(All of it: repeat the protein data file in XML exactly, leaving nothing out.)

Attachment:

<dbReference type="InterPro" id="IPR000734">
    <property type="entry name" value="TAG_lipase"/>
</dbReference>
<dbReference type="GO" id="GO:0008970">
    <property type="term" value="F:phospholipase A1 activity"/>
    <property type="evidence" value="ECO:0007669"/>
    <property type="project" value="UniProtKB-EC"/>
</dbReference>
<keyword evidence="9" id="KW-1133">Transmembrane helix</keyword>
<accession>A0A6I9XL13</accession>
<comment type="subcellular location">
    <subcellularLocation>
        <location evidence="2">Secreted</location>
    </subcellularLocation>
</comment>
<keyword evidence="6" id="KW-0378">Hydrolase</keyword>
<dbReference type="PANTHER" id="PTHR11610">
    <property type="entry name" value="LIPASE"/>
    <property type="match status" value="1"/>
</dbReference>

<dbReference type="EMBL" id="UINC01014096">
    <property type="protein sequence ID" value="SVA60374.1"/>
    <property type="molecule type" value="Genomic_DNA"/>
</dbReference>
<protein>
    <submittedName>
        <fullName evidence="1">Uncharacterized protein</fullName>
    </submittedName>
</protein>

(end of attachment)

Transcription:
<dbReference type="InterPro" id="IPR000734">
    <property type="entry name" value="TAG_lipase"/>
</dbReference>
<dbReference type="GO" id="GO:0008970">
    <property type="term" value="F:phospholipase A1 activity"/>
    <property type="evidence" value="ECO:0007669"/>
    <property type="project" value="UniProtKB-EC"/>
</dbReference>
<keyword evidence="9" id="KW-1133">Transmembrane helix</keyword>
<accession>A0A6I9XL13</accession>
<comment type="subcellular location">
    <subcellularLocation>
        <location evidence="2">Secreted</location>
    </subcellularLocation>
</comment>
<keyword evidence="6" id="KW-0378">Hydrolase</keyword>
<dbReference type="PANTHER" id="PTHR11610">
    <property type="entry name" value="LIPASE"/>
    <property type="match status" value="1"/>
</dbReference>

<dbReference type="EMBL" id="UINC01014096">
    <property type="protein sequence ID" value="SVA60374.1"/>
    <property type="molecule type" value="Genomic_DNA"/>
</dbReference>
<protein>
    <submittedName>
        <fullName evidence="1">Uncharacterized protein</fullName>
    </submittedName>
</protein>